Rabid Bat Found in Seal Beach

Bat Photo: The High Fin Sperm Whale/Wikimedia Commons

Another rabid bat has been found in Orange County, OC Health Care Agency officials announced on Oct. 10. The bat, found alive at the Kohl’s in Seal Beach on Oct. 6, tested positive for the rabies virus. Last month, a bat found in Anaheim tested positive for rabies.

“The rabies virus is found in an animal’s saliva and is transmitted to people by a bite from a rabid animal,” states the OC Health Care Agency news release. “Although very rare, contamination of the eyes, mouth or an open wound by the saliva of a rabid animal can also transmit rabies. Most cases of human rabies in the United States in recent years have resulted from bat strains of rabies; bats have very small teeth, and their bites may go unnoticed.”

Rabies is particularly dangerous because once symptoms start appearing (weakness, fever, discomfort, itching around the bite area, delirium and insomnia), the disease is usually fatal in humans.

County officials recommend that residents take the following actions to lessen the chance of contracting rabies:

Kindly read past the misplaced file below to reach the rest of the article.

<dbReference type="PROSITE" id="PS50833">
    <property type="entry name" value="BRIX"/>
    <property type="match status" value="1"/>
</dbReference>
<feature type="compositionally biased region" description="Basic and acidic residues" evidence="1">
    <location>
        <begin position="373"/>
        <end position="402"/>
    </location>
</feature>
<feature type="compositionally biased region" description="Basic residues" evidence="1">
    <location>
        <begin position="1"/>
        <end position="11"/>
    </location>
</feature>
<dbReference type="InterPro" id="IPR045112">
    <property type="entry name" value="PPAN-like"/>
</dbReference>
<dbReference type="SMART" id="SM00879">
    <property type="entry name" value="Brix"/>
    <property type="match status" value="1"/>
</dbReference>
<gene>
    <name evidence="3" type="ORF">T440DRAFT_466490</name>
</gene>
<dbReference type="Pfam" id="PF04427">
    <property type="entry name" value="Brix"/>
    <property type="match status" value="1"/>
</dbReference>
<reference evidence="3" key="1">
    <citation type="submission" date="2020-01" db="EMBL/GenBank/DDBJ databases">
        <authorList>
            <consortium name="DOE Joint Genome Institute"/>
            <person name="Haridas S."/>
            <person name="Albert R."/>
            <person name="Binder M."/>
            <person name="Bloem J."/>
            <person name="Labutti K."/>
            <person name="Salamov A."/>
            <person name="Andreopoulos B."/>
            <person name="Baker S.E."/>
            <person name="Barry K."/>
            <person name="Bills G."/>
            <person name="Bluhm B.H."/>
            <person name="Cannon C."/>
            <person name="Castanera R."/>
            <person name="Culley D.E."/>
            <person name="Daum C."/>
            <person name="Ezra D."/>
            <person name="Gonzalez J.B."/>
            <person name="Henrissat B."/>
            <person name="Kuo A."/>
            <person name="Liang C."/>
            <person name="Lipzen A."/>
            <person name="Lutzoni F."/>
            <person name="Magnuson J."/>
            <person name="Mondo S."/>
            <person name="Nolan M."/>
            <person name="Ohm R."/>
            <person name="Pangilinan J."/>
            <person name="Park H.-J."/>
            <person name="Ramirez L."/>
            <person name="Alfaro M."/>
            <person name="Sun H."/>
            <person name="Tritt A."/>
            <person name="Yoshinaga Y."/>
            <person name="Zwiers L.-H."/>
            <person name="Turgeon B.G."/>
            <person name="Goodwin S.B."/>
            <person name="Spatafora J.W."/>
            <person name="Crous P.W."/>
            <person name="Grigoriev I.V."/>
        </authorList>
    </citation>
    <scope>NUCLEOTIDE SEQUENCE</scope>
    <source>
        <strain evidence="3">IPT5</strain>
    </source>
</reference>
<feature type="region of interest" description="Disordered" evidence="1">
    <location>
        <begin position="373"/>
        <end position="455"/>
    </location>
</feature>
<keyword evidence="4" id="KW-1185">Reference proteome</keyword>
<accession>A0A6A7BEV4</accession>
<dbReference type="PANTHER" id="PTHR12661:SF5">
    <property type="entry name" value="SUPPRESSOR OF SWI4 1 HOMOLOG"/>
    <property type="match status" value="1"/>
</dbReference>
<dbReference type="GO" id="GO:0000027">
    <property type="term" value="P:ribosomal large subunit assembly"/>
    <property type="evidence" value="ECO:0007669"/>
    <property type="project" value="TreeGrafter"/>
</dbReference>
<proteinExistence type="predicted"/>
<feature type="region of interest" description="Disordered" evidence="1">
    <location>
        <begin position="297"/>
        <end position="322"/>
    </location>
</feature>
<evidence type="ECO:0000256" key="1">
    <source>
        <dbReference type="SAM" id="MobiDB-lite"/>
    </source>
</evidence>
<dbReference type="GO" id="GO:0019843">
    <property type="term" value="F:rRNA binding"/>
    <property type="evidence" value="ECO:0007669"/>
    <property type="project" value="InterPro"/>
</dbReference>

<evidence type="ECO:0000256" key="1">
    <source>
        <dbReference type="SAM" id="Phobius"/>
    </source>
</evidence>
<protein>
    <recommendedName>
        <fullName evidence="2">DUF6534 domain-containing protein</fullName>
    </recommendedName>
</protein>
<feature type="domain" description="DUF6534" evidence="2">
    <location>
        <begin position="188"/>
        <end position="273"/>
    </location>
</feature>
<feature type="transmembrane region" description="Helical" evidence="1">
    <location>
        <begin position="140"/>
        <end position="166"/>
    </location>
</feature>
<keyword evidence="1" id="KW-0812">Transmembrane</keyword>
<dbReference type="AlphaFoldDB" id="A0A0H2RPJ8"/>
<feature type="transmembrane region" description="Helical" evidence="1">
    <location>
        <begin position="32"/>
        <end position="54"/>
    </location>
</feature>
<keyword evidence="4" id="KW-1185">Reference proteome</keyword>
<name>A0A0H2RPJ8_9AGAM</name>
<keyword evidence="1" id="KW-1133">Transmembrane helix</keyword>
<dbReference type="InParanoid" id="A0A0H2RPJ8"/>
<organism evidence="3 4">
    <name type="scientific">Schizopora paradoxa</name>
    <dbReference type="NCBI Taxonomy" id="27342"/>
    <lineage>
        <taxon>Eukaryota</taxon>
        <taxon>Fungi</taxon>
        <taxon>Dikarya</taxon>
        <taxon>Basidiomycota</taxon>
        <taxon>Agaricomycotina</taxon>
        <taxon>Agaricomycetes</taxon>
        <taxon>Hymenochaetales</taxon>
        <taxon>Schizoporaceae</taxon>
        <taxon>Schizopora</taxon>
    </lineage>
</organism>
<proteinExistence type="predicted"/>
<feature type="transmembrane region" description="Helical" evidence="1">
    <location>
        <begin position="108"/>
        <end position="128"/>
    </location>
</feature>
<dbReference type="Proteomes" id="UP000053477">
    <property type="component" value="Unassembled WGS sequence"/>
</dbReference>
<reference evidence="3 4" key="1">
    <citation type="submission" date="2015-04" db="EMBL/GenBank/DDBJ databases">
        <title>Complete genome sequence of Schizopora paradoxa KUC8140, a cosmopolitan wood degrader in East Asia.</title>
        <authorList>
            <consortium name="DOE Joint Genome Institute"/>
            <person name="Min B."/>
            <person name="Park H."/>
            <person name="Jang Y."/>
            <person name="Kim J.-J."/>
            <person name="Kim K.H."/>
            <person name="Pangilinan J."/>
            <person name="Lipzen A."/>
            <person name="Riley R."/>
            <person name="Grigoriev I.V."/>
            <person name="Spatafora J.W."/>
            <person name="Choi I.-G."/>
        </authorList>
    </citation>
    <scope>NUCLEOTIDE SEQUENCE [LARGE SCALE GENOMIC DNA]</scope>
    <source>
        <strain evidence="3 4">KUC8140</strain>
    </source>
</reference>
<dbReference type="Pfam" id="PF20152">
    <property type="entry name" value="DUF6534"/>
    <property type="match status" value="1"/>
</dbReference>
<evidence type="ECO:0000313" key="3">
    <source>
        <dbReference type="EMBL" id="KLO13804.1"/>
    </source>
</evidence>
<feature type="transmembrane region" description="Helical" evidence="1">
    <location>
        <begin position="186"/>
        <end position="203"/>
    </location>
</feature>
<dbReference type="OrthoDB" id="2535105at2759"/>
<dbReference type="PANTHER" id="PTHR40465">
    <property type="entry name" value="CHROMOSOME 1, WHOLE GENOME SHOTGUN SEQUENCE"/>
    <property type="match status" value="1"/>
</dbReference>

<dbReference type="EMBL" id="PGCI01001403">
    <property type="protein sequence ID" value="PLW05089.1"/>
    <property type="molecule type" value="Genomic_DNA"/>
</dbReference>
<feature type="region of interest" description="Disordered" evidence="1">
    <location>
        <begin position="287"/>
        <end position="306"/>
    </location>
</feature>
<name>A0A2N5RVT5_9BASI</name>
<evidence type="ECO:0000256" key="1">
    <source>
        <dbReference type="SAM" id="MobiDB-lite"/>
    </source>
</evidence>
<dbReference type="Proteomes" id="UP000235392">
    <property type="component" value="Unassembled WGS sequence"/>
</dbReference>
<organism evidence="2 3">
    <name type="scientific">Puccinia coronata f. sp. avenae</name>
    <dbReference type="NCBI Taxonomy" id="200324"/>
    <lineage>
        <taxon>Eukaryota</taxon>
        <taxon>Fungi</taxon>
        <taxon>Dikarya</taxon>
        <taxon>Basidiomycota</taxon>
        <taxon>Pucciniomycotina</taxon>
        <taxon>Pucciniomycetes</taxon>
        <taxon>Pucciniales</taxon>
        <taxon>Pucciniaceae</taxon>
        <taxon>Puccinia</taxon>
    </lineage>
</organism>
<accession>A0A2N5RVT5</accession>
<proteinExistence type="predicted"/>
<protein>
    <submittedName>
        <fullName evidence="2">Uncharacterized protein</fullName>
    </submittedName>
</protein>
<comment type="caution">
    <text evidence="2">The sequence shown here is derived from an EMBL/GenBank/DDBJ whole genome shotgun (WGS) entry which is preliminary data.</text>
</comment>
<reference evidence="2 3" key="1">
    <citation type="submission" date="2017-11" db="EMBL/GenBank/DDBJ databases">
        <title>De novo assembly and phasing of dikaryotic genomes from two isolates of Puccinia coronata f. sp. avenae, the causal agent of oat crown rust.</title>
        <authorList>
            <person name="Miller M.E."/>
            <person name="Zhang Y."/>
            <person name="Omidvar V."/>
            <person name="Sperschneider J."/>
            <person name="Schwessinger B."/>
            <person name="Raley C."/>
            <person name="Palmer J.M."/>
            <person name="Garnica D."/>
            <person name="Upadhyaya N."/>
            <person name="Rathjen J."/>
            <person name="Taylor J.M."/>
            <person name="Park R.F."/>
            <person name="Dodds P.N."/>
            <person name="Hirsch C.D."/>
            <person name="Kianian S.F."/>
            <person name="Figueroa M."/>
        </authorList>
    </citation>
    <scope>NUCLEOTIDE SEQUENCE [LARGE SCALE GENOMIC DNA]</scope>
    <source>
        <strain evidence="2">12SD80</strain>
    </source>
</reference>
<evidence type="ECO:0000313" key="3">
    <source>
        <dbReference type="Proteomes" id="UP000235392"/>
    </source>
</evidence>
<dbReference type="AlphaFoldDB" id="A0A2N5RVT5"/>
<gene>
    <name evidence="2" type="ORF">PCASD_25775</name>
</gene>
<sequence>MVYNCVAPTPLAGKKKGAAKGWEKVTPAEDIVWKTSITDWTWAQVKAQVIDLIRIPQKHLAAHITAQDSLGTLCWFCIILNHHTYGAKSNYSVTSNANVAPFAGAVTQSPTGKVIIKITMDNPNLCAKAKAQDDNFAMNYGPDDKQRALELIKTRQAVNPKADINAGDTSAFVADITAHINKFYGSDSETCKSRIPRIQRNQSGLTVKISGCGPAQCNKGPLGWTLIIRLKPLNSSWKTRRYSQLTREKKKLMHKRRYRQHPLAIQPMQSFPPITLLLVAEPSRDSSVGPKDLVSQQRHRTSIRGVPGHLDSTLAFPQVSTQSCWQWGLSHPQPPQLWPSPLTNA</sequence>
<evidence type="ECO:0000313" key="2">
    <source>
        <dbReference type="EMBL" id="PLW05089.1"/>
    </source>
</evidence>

• Avoid all contact with wild animals.

  • Vaccinate all cats and dogs against rabies.

  • Do not sleep with open unscreened windows or doors.

  • If bats are seen inside the house or other structure, close off the area and contact animal control. Once the bat(s) have been removed, close off any areas allowing entrance into the house.

  • Do not leave pet food outside where it will attract wild animals.

  • Immediately wash all animal bites with soap and water, being sure to flush the wound well, then contact your doctor.

  • Report all animal bites or bats found in a home or workplace to your local animal control agency.

OC Health Care Agency officials ask that anyone who came into contact with this bat, or knows of someone who did, to call the HCA Communicable Disease Control Division at (714) 834-8180 during normal business hours or (714) 834-7792 after hours.

 

Anthony Pignataro has been a journalist since 1996. He spent a dozen years as Editor of MauiTime, the last alt weekly in Hawaii. He also wrote three trashy novels about Maui, which were published by Event Horizon Press. But he got his start at OC Weekly, and returned to the paper in 2019 as a Staff Writer.

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